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Although we don't believe in timing the market or panicking over daily movements, we do like to keep an eye on market changes -- just in case they're material to our investing thesis.
U.S. stocks collapsed today -- or at least that's what some of the headlines might lead you to believe. Take your pick:
U.S. Stock Prices Tumble After Economic News (Dow Jones Business News)
U.S. Stocks Slammed; Dow Drops Over 200 Points (MarketWatch)
Steep Losses Pull S&P 500 Down To One-Month Lows (RTT News)
I guess those headlines are appropriate -- if you happen to think the 1.43% drop in the S&P 500 (SNPINDEX: ^GSPC ) qualifies as a "steep loss," or the 1.47% decline in the Dow Jones Industrial Average (DJINDICES: ^DJI ) amounts to getting "slammed."
However, if your investment time horizon is measured in in years rather than days, weeks, or months, you probably already know that declines of this magnitude are hardly exceptional. In fact, if we analyze the daily trading history of the S&P 500 beginning in Jan. 1950, we find that losses that exceed today's occur on roughly 5% of all trading days. Put that way, such losses might sound quite rare; but if I tell you that it's something that occurs once a month, on average, you might begin to think about them differently.
Furthermore, despite August's reputation as a quiet month, that frequency is actually slightly higher if we restrict ourselves only to August days. The bottom line is that it's counterproductive to get worked up over today's stock market decline, which is not unusual, assuming your time horizon is longer than the next few days.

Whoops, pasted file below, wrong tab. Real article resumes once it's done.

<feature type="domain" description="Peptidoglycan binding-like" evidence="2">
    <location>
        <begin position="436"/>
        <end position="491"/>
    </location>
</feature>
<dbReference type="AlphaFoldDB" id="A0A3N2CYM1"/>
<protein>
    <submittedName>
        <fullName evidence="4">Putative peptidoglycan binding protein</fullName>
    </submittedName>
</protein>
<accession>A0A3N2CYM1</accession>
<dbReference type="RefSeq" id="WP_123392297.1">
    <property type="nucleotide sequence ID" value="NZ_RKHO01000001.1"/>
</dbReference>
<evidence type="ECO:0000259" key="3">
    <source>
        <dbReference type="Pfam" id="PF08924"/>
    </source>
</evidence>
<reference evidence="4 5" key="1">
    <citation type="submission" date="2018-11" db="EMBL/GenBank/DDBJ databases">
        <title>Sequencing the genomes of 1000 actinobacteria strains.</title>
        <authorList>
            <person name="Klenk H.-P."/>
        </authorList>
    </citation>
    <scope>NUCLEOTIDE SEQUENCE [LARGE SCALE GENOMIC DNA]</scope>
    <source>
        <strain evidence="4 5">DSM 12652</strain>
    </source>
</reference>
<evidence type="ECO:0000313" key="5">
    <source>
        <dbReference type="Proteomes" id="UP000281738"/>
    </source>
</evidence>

Sure, the CBOE Volatility Index rose 13%, to close at 14.73. (The VIX is calculated from S&P 500 option prices and reflects investor expectations for stock market volatility over the coming 30 days.) However, I had warned investors that the VIX looked underpriced at the beginning of the month; even after today's increase, it remains substantially below its long-term average.
Instead of listening to traders, watch the long-term investor
Meanwhile, after a delay due to a technical glitch, interested traders and investors finally got access to Berkshire Hathaway's (NYSE: BRK-B ) stock holdings at the end of the second quarter. (Berkshire, along with other investment managers, reports this data to the SEC on a quarterly basis.)
Berkshire CEO Warren Buffett certainly isn't shying away from the stock market. In aggregate, Berkshire spent $4.64 billion on stocks in the second quarter, ending June with an equity portfolio valued at $101.9 billion. Buffett, and the two investment managers he employs -- Todd Combs and Ted Weschler -- are not concerned with the day-to-day "noise" of broad market moves; instead, they focus on identifying high-quality businesses trading at reasonable (or better yet, unreasonably cheap) valuations.
Among other purchases, Berkshire raised its stake in General Motors (NYSE: GM ) by 60% and initiated positions in Suncor Energy (NYSE: SU ) and Dish Network. The conglomerate also increased its largest stock position, that of lender Wells Fargo, by 1.1%, to 463.1 million shares (current value: $19.9 billion).
If, like Berkshire Hathaway, you're a net buyer of stocks over the next 10 years, a little volatility is nothing to be concerned about -- it's an opportunity to get better prices on your purchases. Solid companies selling at depressed prices have consistently helped generations of the world's most successful investors preserve capital, minimize risk, and achieve long-term, market-trampling returns. To find out why Berkshire itself fits the bill, read our free report, "The One REMARKABLE Stock to Own Now." Just click here to get started.